"Think about how easy it is to see a tweet. Or to check your account balance every five minutes," says Raife Giovinazzo, portfolio manager of the Fuller & Thaler Behavioral Small-Cap Equity Fund, which invests based on the principles of behavioral finance. "It all makes how much losses are happening more available. And that makes the losses loom even larger."
When it comes to what's actually being shared on social media, selection bias plays a large part in the news you're actually seeing. "When people talk about a subset of things that happen to them, they're likely to talk about the most extreme things," says Giovinazzo.
Just as you probably saw TikToks of crypto bros holding piles of cash in their private jets when the market was booming, you're more likely to see news of people losing their shirts when markets go south. "This can lead to a sense that there is more volatility than there really is," says Giovinazzo.
So how do you avoid giving in to your biases and making emotional investing decisions? The easiest solution might be to ignore financial news and stay off of social media.
Ok, but in the real world?
"Step 1 is to recognize that it's natural to be biased. It's natural to absorb the emotions around you," says Giovinazzo. "There's no simple way to stop feeling that way. It's hardware, not software."
After you recognize that you're going to react emotionally to market news, it may be easier to tell yourself to remain rational and distrust your emotional responses. Setting up a few guardrails that you don't deviate from may also help you stay on track.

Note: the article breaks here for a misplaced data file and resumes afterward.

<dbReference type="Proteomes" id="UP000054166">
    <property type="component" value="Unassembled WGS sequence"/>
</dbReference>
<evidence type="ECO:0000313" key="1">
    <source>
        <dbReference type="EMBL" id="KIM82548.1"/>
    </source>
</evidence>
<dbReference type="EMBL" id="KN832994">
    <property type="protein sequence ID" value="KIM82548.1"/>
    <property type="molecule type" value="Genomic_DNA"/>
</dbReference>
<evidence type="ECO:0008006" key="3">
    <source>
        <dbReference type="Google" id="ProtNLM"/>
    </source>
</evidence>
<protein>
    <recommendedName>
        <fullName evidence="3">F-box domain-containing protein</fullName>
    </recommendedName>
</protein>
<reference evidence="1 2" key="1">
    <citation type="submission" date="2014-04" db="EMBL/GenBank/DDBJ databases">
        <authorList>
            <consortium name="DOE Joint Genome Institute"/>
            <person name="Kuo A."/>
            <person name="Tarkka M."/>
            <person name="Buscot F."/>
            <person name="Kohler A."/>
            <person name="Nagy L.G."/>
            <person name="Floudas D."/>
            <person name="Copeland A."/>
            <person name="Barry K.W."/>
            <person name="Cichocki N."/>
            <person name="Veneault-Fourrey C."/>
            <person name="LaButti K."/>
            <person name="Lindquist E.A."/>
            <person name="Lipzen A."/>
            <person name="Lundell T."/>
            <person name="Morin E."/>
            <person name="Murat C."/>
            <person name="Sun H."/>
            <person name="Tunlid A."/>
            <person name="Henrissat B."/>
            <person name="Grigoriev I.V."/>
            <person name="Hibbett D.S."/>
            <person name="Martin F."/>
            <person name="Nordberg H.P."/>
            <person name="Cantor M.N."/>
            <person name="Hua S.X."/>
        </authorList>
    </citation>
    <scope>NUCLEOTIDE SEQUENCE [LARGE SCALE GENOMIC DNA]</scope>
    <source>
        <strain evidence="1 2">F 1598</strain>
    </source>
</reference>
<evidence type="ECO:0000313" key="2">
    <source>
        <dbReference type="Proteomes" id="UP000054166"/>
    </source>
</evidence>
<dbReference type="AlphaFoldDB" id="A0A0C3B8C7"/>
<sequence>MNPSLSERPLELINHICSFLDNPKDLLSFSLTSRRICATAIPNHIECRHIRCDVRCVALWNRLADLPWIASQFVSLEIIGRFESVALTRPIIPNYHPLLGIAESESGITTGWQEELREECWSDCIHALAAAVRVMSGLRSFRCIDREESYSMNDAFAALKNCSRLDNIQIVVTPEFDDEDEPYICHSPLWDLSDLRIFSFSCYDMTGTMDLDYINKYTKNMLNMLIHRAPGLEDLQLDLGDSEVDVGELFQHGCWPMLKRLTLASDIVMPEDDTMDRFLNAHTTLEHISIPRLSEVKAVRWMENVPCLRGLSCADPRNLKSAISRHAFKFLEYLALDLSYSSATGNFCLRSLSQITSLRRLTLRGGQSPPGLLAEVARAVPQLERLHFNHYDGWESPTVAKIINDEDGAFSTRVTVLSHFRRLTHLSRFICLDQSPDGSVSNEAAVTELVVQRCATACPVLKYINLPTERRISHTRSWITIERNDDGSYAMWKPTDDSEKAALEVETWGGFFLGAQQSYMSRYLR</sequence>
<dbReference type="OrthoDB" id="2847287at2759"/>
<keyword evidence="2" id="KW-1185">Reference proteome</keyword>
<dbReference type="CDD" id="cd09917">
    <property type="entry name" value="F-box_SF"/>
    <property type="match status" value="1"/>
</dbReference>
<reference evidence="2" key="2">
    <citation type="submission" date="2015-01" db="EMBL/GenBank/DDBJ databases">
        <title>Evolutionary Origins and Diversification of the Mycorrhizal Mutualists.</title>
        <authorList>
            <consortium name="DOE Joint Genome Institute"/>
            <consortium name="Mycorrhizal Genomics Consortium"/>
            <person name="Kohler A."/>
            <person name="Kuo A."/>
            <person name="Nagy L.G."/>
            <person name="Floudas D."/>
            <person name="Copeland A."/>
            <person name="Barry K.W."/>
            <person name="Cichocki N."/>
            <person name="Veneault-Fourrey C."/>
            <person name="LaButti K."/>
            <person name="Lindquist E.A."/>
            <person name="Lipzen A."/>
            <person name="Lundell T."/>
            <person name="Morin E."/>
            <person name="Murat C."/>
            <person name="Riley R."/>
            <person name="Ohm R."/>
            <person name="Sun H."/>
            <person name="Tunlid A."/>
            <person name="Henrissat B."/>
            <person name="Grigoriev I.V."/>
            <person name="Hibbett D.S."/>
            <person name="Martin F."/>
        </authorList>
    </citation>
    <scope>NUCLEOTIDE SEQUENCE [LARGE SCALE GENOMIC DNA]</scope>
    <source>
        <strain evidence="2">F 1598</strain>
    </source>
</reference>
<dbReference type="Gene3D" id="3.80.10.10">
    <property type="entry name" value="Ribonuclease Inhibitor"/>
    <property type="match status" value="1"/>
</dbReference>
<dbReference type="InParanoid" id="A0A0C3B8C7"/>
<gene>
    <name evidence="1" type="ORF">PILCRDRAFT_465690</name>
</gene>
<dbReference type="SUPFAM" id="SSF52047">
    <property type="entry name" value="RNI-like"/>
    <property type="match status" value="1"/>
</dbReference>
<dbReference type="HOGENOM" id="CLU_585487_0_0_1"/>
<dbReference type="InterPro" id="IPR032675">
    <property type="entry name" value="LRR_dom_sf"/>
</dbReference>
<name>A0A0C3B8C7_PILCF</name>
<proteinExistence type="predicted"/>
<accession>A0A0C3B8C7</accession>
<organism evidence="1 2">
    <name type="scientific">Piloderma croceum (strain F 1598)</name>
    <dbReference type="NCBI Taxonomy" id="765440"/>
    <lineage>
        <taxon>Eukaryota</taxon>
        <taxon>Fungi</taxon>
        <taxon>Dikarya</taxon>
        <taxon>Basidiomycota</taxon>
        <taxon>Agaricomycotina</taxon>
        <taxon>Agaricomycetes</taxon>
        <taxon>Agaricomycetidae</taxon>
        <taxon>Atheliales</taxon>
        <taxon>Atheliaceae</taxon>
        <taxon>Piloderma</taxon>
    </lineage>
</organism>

Video by Helen Zhao
Make sure, for example, that you maintain a diversified portfolio that meets your long-term investing needs. "If you had the bulk of your assets in one or two investments, now may be a good time to adopt a more diversified approach," says Klontz.
Maintain a pattern of investing a set amount on a consistent basis, too, regardless of what the market is doing. This approach, known as dollar-cost averaging, effectively ensures that you buy more shares when they're cheap and fewer when they're expensive.
It may not feel intuitive, says Nations. "We have a tendency to stop putting money into markets when they get choppy. And when the market we increase the amount we're investing and gladly pay higher prices," he says.
But, he adds, "we should be continuing to invest during a down leg and buying at lower prices."
The views expressed are generalized and may not be appropriate for all investors. The information contained in this article should not be construed as, and may not be used in connection with, an offer to sell, or a solicitation of an offer to buy or hold, an interest in any security or investment product. Carefully consider your financial situation, including investment objective, time horizon, risk tolerance, and fees prior to making any investment decisions. No level of diversification or asset allocation can ensure profits or guarantee against losses.
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- S&P 500 decline is ‘normal,’ says investment strategist: Why you don’t need to make big changes to your portfolio